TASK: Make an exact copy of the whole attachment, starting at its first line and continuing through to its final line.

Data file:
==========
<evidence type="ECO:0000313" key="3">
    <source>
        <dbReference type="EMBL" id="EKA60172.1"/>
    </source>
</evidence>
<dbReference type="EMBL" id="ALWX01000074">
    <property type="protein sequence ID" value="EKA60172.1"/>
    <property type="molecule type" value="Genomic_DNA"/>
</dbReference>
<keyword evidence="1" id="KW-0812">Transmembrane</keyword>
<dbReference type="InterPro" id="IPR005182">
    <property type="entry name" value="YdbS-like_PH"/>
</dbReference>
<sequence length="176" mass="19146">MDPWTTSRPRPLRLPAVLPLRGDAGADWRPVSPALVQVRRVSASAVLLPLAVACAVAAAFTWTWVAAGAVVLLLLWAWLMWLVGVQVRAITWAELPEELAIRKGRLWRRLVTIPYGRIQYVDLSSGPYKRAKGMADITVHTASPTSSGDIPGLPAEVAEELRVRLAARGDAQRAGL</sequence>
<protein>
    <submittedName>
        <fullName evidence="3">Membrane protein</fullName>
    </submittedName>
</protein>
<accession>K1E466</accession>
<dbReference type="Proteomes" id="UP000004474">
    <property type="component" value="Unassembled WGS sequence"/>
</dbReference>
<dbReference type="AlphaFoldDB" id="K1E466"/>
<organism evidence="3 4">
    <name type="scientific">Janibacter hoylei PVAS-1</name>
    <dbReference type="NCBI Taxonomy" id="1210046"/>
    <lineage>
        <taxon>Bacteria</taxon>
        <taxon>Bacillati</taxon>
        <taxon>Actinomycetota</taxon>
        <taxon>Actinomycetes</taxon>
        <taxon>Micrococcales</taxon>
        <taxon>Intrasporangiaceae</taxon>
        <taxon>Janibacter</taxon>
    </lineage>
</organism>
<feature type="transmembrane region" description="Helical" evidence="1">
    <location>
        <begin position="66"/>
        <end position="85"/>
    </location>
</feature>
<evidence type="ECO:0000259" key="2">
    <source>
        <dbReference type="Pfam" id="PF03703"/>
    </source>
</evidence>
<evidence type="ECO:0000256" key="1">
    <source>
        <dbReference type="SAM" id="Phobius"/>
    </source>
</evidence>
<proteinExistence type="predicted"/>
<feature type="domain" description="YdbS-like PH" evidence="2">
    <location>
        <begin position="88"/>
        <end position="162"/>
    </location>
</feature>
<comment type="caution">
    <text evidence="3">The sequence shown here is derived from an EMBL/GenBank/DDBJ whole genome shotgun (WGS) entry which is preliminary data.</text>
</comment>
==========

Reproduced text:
<evidence type="ECO:0000313" key="3">
    <source>
        <dbReference type="EMBL" id="EKA60172.1"/>
    </source>
</evidence>
<dbReference type="EMBL" id="ALWX01000074">
    <property type="protein sequence ID" value="EKA60172.1"/>
    <property type="molecule type" value="Genomic_DNA"/>
</dbReference>
<keyword evidence="1" id="KW-0812">Transmembrane</keyword>
<dbReference type="InterPro" id="IPR005182">
    <property type="entry name" value="YdbS-like_PH"/>
</dbReference>
<sequence length="176" mass="19146">MDPWTTSRPRPLRLPAVLPLRGDAGADWRPVSPALVQVRRVSASAVLLPLAVACAVAAAFTWTWVAAGAVVLLLLWAWLMWLVGVQVRAITWAELPEELAIRKGRLWRRLVTIPYGRIQYVDLSSGPYKRAKGMADITVHTASPTSSGDIPGLPAEVAEELRVRLAARGDAQRAGL</sequence>
<protein>
    <submittedName>
        <fullName evidence="3">Membrane protein</fullName>
    </submittedName>
</protein>
<accession>K1E466</accession>
<dbReference type="Proteomes" id="UP000004474">
    <property type="component" value="Unassembled WGS sequence"/>
</dbReference>
<dbReference type="AlphaFoldDB" id="K1E466"/>
<organism evidence="3 4">
    <name type="scientific">Janibacter hoylei PVAS-1</name>
    <dbReference type="NCBI Taxonomy" id="1210046"/>
    <lineage>
        <taxon>Bacteria</taxon>
        <taxon>Bacillati</taxon>
        <taxon>Actinomycetota</taxon>
        <taxon>Actinomycetes</taxon>
        <taxon>Micrococcales</taxon>
        <taxon>Intrasporangiaceae</taxon>
        <taxon>Janibacter</taxon>
    </lineage>
</organism>
<feature type="transmembrane region" description="Helical" evidence="1">
    <location>
        <begin position="66"/>
        <end position="85"/>
    </location>
</feature>
<evidence type="ECO:0000259" key="2">
    <source>
        <dbReference type="Pfam" id="PF03703"/>
    </source>
</evidence>
<evidence type="ECO:0000256" key="1">
    <source>
        <dbReference type="SAM" id="Phobius"/>
    </source>
</evidence>
<proteinExistence type="predicted"/>
<feature type="domain" description="YdbS-like PH" evidence="2">
    <location>
        <begin position="88"/>
        <end position="162"/>
    </location>
</feature>
<comment type="caution">
    <text evidence="3">The sequence shown here is derived from an EMBL/GenBank/DDBJ whole genome shotgun (WGS) entry which is preliminary data.</text>
</comment>